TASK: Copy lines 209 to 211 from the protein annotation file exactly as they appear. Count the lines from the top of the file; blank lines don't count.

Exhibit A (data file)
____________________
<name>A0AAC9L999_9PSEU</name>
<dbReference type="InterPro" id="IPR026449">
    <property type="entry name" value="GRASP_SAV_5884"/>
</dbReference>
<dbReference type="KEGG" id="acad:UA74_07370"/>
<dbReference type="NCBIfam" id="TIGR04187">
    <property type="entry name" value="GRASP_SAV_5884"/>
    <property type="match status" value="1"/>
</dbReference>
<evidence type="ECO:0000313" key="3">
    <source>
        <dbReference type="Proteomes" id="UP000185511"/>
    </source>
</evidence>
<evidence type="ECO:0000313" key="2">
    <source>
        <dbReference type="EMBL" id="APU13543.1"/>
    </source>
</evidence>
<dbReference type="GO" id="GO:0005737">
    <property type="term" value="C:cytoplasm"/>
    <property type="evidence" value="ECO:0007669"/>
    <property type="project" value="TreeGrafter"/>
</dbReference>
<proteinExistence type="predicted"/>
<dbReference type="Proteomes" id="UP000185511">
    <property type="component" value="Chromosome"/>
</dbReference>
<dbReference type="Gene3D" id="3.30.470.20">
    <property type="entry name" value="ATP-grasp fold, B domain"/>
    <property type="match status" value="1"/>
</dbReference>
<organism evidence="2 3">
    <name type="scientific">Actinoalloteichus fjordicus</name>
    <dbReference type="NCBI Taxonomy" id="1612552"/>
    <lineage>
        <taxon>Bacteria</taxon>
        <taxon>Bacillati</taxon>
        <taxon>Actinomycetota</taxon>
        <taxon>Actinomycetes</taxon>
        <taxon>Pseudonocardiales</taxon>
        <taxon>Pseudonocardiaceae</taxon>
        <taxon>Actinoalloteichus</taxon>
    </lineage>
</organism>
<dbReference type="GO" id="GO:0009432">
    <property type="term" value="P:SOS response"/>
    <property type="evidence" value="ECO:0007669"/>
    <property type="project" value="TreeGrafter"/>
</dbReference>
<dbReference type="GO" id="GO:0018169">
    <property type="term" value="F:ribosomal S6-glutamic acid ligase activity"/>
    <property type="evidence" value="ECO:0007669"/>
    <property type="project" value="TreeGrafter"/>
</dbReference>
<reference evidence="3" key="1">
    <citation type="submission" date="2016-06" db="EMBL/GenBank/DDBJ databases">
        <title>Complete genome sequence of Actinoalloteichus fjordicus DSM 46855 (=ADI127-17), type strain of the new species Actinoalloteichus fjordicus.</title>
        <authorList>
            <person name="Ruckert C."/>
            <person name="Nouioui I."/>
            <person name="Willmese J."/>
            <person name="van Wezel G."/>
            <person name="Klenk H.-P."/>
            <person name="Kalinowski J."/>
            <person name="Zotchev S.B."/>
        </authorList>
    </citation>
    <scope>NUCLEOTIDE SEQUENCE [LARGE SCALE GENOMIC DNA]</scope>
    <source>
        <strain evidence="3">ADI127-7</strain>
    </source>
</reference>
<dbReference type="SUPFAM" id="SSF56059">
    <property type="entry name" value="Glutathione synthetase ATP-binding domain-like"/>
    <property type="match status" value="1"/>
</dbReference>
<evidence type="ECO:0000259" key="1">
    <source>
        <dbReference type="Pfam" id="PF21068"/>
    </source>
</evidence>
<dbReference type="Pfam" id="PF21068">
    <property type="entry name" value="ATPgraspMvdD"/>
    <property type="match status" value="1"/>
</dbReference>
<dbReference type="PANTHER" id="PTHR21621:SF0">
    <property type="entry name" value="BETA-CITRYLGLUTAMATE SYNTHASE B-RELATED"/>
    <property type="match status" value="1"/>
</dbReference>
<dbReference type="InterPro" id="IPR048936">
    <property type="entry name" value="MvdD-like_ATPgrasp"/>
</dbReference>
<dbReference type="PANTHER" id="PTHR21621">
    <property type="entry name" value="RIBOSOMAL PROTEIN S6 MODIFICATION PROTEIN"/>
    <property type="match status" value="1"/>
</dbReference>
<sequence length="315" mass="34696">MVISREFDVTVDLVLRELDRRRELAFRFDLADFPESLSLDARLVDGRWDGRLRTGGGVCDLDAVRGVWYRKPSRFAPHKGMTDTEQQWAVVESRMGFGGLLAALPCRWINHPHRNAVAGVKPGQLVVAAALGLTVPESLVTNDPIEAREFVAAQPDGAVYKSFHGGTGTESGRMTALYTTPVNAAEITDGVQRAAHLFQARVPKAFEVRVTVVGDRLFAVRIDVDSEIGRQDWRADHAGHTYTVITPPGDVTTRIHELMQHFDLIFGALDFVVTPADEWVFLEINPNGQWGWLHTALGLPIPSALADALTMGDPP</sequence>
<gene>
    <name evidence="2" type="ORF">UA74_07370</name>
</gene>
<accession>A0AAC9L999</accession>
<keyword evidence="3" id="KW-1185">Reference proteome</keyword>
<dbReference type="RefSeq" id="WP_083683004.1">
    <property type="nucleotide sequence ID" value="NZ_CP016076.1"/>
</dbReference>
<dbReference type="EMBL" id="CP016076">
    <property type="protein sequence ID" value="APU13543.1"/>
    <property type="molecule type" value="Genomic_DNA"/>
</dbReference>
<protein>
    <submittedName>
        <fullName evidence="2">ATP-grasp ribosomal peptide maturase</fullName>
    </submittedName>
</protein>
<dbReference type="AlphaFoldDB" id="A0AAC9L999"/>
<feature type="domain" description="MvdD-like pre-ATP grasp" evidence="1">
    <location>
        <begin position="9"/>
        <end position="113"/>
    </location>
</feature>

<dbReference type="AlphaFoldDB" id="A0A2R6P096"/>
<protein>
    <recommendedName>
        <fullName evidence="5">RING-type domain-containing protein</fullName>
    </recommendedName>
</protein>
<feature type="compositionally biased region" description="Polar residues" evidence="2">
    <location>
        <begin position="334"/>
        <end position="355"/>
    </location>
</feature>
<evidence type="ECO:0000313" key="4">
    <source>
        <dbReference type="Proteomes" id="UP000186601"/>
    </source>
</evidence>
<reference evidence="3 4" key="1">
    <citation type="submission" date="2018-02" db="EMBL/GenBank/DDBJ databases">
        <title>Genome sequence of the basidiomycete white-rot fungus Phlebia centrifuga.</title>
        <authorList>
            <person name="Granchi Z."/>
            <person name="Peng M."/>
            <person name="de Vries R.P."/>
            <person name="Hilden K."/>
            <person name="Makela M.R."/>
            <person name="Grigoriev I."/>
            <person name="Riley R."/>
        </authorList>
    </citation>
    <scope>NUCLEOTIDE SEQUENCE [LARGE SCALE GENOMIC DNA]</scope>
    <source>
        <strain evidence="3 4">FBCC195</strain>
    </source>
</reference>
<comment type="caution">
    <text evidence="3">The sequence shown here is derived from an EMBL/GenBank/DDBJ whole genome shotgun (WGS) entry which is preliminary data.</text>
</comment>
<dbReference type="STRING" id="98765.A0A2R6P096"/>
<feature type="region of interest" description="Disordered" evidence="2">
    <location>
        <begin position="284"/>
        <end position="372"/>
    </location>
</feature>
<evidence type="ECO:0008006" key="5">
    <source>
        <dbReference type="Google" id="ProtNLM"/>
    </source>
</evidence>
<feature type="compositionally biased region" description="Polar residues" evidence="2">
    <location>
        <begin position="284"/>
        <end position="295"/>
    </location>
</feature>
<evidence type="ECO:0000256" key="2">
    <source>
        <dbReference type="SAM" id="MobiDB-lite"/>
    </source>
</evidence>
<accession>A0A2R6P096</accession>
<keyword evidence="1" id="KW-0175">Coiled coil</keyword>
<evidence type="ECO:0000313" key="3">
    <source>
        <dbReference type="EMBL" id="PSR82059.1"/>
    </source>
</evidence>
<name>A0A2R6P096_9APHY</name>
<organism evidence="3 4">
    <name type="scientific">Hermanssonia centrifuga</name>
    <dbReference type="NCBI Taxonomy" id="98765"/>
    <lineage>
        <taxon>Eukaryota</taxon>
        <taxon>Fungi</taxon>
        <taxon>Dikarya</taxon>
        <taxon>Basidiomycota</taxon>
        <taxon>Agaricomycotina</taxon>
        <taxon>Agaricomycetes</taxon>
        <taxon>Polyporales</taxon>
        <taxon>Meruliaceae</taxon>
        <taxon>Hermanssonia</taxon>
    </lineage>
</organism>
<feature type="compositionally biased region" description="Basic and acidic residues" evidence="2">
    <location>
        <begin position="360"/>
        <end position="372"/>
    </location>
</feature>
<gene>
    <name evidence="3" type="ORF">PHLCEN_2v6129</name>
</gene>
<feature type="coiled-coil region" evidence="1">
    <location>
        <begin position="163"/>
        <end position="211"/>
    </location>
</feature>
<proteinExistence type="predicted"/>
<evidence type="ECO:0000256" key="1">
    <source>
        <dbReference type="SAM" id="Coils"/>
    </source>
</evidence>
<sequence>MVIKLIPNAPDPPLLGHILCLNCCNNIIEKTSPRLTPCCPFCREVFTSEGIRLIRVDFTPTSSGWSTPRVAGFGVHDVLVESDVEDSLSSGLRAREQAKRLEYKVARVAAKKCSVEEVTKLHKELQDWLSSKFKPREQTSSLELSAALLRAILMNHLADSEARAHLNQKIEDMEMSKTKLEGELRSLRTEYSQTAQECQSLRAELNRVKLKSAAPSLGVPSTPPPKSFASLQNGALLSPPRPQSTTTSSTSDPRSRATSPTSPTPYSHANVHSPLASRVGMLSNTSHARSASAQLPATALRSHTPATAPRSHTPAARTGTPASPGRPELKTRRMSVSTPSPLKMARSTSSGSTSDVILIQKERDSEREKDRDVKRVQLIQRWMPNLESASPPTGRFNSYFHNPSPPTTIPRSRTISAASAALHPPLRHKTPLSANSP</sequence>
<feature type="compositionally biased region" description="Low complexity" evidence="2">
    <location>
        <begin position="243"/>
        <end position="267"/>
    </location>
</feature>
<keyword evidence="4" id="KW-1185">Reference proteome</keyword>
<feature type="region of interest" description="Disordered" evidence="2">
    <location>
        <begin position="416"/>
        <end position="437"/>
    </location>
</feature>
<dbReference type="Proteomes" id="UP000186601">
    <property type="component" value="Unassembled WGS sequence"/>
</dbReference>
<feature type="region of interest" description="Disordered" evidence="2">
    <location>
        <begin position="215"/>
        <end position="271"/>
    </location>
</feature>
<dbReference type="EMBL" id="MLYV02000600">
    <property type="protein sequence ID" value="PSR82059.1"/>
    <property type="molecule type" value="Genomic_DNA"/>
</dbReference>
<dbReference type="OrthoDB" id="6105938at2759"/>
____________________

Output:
        <begin position="360"/>
        <end position="372"/>
    </location>